Less Stringent Zoning Regulation is Key To Advancing Affordable Home Ownership

Philip Weiden | May 7, 2015

A lot has been said about keeping specific policies in place at the federal and state level to support home ownership. These policies include the soundness of the FHA, stopping a 20 % mandatory down payment requirement for first time home buyers and preserving the mortgage interest deduction There are many other policies that I will write about in the future that affect home ownership.

What I want to talk about today is higher density zoning and also making more land available for more single-family housing. Our biggest problem on a local level in the suburbs has been to preserve too much land for open space. Preserving too much land drives up the price of housing because it limits the housing stock that could be made available—that stock is strictly limited thus increasing the price of the existing supply.

One of the biggest reasons why zoning regulations should be eased is that it would keep property taxes in check and would allow the burden of property taxes to be spread out over a bigger population. This coupled with the property tax cap would help stabilize the growth of property taxes for existing homeowners.

Local governments are right when they say they don’t have control over the mandates that Albany forces on them. However, they do have control over whether to allow their tax base to expand or shrink. Patchogue, Long Island saw its population increase and built the housing necessary to accompany this with higher density zoning and more restaurants and bars coming to the area. A decade ago Patchogue was looked at as a suburban failure and now it is viewed at nationally as a great success because it allowed higher density building in both the residential and commercial marketplace.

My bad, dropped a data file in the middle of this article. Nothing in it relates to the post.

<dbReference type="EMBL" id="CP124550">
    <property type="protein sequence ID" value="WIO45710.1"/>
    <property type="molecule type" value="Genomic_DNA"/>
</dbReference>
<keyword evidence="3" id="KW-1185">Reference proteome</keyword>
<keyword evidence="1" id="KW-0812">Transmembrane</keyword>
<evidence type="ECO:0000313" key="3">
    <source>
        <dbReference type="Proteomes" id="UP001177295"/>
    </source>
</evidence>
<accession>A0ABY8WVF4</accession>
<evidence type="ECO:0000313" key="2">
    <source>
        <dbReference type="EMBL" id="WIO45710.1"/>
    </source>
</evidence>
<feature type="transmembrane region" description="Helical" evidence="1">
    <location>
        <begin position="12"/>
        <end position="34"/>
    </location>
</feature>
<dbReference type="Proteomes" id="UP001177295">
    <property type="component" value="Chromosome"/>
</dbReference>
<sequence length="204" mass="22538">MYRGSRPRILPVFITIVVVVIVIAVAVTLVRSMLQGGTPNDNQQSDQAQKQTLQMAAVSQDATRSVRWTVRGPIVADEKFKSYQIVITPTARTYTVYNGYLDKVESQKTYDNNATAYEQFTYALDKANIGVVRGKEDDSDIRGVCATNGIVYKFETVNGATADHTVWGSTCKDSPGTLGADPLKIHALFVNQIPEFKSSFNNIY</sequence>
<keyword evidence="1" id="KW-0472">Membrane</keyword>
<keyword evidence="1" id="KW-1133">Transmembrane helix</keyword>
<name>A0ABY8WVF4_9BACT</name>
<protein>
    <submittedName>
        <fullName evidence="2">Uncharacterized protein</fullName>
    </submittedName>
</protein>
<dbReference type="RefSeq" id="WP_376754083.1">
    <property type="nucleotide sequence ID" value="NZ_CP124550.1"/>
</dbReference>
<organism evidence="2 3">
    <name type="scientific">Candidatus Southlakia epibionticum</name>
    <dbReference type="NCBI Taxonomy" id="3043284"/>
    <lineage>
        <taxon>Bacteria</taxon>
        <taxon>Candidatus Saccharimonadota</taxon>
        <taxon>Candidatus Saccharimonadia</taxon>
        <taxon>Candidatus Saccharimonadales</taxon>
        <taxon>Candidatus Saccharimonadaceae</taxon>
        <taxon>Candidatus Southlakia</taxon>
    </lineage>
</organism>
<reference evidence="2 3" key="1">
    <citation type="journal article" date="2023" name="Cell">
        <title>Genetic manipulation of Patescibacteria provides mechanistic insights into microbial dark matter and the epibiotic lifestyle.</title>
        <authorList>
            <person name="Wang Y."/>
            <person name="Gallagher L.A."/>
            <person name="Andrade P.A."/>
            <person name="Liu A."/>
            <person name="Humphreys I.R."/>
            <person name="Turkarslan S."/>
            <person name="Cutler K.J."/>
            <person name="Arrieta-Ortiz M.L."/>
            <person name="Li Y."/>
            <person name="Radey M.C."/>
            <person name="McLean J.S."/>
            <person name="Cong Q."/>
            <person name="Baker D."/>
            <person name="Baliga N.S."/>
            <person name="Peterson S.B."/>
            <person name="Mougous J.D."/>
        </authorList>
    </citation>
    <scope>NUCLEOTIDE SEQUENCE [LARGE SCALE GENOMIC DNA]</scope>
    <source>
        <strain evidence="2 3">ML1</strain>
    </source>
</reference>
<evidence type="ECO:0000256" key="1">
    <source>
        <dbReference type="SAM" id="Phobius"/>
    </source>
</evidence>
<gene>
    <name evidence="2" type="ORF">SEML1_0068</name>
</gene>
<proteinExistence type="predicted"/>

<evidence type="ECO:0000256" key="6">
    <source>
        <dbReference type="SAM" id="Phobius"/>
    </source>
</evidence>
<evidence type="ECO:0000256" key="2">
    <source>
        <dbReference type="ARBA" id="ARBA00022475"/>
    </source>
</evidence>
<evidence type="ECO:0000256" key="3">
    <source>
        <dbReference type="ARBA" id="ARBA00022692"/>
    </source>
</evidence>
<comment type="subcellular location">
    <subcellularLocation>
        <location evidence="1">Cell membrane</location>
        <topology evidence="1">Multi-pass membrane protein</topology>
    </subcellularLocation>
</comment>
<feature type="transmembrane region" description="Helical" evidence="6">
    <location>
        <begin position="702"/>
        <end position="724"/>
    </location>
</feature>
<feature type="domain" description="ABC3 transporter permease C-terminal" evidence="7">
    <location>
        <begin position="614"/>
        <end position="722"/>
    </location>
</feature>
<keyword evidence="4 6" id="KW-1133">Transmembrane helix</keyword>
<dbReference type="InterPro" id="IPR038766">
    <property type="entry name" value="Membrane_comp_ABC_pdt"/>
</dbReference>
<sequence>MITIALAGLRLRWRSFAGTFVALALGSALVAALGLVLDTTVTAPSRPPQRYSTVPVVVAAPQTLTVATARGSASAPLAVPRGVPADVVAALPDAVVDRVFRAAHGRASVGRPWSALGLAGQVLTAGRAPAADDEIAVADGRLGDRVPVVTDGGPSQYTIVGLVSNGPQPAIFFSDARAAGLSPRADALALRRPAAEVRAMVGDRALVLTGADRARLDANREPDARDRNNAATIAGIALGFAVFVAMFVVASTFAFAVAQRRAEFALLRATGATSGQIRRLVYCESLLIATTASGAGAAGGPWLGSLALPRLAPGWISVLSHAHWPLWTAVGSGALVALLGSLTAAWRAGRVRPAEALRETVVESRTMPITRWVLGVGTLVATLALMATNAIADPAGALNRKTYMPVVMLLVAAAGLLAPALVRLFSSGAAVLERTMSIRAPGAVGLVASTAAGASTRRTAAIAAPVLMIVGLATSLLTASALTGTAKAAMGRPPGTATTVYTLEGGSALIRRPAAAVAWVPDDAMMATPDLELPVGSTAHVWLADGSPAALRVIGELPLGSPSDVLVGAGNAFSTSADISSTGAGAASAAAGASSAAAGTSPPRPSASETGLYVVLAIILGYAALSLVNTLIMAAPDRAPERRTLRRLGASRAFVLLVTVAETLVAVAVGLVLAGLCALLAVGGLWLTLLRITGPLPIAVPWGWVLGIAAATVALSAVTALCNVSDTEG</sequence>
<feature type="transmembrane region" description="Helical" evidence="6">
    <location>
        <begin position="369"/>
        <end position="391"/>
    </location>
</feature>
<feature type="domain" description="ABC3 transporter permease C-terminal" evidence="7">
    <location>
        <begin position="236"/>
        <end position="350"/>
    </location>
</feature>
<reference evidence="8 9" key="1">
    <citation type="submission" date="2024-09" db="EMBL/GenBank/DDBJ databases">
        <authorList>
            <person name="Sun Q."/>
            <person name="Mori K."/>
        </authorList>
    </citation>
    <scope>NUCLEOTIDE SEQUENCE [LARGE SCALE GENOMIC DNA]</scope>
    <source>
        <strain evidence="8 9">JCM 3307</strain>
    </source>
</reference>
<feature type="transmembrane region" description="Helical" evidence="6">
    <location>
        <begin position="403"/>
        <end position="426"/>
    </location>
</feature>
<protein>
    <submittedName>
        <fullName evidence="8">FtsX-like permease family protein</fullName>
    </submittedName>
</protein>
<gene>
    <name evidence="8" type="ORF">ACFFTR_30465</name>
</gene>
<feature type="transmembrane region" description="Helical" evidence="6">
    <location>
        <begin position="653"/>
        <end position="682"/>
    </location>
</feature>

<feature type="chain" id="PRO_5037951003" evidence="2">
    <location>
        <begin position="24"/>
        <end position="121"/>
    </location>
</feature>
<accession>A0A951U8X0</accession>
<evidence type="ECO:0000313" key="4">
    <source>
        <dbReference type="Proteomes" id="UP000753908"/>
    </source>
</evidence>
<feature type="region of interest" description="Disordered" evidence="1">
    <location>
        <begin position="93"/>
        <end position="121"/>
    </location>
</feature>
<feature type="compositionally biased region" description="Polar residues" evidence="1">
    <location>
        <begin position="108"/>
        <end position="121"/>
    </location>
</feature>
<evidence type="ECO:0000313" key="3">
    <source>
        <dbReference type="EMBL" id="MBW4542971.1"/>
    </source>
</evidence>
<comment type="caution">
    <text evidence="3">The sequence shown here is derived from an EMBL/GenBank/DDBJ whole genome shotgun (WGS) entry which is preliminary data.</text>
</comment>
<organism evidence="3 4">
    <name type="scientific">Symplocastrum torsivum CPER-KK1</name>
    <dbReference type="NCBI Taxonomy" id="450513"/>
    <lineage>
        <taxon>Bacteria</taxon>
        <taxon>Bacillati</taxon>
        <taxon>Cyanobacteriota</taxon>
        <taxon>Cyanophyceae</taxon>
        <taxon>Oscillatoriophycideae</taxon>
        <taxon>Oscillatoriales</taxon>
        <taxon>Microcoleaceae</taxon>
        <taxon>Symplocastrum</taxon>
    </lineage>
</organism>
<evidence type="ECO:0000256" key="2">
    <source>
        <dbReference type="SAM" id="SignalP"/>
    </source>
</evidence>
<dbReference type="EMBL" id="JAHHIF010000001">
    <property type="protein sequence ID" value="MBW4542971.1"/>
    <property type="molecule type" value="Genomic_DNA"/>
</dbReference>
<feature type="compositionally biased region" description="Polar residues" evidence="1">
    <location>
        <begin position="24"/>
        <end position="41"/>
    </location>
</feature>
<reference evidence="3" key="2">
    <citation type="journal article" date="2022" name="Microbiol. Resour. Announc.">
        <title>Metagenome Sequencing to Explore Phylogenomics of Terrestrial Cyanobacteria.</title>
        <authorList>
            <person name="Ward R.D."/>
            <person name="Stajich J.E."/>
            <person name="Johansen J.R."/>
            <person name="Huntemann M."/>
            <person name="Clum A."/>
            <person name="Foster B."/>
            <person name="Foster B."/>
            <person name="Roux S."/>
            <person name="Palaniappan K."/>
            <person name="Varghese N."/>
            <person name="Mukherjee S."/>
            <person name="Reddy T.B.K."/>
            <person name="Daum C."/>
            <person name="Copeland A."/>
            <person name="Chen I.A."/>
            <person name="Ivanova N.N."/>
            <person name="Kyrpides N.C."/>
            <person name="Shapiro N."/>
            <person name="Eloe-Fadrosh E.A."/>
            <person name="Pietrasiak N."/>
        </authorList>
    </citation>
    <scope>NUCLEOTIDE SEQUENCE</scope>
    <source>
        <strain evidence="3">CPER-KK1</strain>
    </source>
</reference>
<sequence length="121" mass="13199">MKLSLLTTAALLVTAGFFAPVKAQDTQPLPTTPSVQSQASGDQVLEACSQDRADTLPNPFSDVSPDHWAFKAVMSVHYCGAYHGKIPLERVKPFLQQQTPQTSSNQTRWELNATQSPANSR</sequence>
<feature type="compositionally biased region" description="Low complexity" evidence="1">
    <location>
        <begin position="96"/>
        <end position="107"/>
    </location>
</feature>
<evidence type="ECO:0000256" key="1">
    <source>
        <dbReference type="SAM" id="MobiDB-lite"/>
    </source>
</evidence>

The key is also to cater to millennials and find out what they would like since they are the first time home buyers that will decide the future of what the housing market will look like. Young people have been flocking to multi-family housing developments because they like both the walkability and the convenience to not have to use a car to commute to work thus saving them a lot of money and time on commuting.

One industry that really does not have to worry about high taxes is the high tech industry. The high tech industry usually goes where there is a diverse community and an educated workforce. However, they do benefit from looser land use regulations because it can allow them to build the office space they need in order to thrive. Finally Westchester County, especially White Plains and the county in general, is known to be more open and willing to build apartments than Long Island would be. Increasing both the supply of rentals and single-family homes will help New York retain the young workforce that it needs to remain an economic giant.

Legislative Corner columnist Philip Weiden is the Government Affairs Director for the Hudson Gateway Association of Realtors.

Philip Weiden
Legislative Affairs columnist Philip Weiden is the Government Affairs Director for the Hudson Gateway Association of Realtors.